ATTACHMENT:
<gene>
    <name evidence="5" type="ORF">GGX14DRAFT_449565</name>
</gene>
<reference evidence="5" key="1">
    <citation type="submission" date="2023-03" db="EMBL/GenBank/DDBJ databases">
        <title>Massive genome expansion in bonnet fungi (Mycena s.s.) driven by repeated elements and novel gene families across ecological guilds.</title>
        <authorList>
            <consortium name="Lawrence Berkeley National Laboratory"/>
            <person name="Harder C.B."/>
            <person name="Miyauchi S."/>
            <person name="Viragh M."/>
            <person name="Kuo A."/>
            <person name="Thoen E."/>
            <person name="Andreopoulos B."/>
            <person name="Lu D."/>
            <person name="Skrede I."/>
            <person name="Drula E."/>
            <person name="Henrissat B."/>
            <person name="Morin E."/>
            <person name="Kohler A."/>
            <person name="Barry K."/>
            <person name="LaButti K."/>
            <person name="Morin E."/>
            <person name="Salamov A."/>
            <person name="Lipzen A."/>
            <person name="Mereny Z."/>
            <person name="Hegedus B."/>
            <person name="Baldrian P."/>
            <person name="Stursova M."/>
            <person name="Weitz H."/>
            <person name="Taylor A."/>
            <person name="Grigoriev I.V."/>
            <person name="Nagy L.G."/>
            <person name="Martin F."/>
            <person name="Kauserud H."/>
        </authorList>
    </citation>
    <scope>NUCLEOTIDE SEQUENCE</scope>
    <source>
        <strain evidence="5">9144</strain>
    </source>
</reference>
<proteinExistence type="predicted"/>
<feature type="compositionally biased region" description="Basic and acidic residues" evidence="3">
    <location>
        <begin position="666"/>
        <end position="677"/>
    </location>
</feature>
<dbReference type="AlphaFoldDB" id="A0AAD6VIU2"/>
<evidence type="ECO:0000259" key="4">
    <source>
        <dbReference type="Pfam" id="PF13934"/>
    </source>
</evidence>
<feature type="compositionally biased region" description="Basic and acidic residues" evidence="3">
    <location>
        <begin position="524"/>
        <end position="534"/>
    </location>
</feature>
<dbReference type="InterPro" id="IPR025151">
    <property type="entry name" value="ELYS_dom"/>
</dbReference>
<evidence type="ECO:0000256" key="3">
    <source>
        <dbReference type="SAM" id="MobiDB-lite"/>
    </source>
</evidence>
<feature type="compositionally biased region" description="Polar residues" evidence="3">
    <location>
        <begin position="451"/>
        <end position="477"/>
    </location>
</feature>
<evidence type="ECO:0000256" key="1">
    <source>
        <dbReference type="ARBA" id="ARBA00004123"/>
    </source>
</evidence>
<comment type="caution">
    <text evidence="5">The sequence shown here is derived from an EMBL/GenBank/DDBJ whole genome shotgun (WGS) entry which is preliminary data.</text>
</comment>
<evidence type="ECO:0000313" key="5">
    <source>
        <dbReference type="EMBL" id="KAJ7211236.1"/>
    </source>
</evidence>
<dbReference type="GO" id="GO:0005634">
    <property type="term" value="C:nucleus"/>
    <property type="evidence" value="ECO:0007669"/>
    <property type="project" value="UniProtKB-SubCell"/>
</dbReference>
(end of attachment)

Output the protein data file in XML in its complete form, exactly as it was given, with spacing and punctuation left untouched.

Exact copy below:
<gene>
    <name evidence="5" type="ORF">GGX14DRAFT_449565</name>
</gene>
<reference evidence="5" key="1">
    <citation type="submission" date="2023-03" db="EMBL/GenBank/DDBJ databases">
        <title>Massive genome expansion in bonnet fungi (Mycena s.s.) driven by repeated elements and novel gene families across ecological guilds.</title>
        <authorList>
            <consortium name="Lawrence Berkeley National Laboratory"/>
            <person name="Harder C.B."/>
            <person name="Miyauchi S."/>
            <person name="Viragh M."/>
            <person name="Kuo A."/>
            <person name="Thoen E."/>
            <person name="Andreopoulos B."/>
            <person name="Lu D."/>
            <person name="Skrede I."/>
            <person name="Drula E."/>
            <person name="Henrissat B."/>
            <person name="Morin E."/>
            <person name="Kohler A."/>
            <person name="Barry K."/>
            <person name="LaButti K."/>
            <person name="Morin E."/>
            <person name="Salamov A."/>
            <person name="Lipzen A."/>
            <person name="Mereny Z."/>
            <person name="Hegedus B."/>
            <person name="Baldrian P."/>
            <person name="Stursova M."/>
            <person name="Weitz H."/>
            <person name="Taylor A."/>
            <person name="Grigoriev I.V."/>
            <person name="Nagy L.G."/>
            <person name="Martin F."/>
            <person name="Kauserud H."/>
        </authorList>
    </citation>
    <scope>NUCLEOTIDE SEQUENCE</scope>
    <source>
        <strain evidence="5">9144</strain>
    </source>
</reference>
<proteinExistence type="predicted"/>
<feature type="compositionally biased region" description="Basic and acidic residues" evidence="3">
    <location>
        <begin position="666"/>
        <end position="677"/>
    </location>
</feature>
<dbReference type="AlphaFoldDB" id="A0AAD6VIU2"/>
<evidence type="ECO:0000259" key="4">
    <source>
        <dbReference type="Pfam" id="PF13934"/>
    </source>
</evidence>
<feature type="compositionally biased region" description="Basic and acidic residues" evidence="3">
    <location>
        <begin position="524"/>
        <end position="534"/>
    </location>
</feature>
<dbReference type="InterPro" id="IPR025151">
    <property type="entry name" value="ELYS_dom"/>
</dbReference>
<evidence type="ECO:0000256" key="3">
    <source>
        <dbReference type="SAM" id="MobiDB-lite"/>
    </source>
</evidence>
<feature type="compositionally biased region" description="Polar residues" evidence="3">
    <location>
        <begin position="451"/>
        <end position="477"/>
    </location>
</feature>
<evidence type="ECO:0000256" key="1">
    <source>
        <dbReference type="ARBA" id="ARBA00004123"/>
    </source>
</evidence>
<comment type="caution">
    <text evidence="5">The sequence shown here is derived from an EMBL/GenBank/DDBJ whole genome shotgun (WGS) entry which is preliminary data.</text>
</comment>
<evidence type="ECO:0000313" key="5">
    <source>
        <dbReference type="EMBL" id="KAJ7211236.1"/>
    </source>
</evidence>
<dbReference type="GO" id="GO:0005634">
    <property type="term" value="C:nucleus"/>
    <property type="evidence" value="ECO:0007669"/>
    <property type="project" value="UniProtKB-SubCell"/>
</dbReference>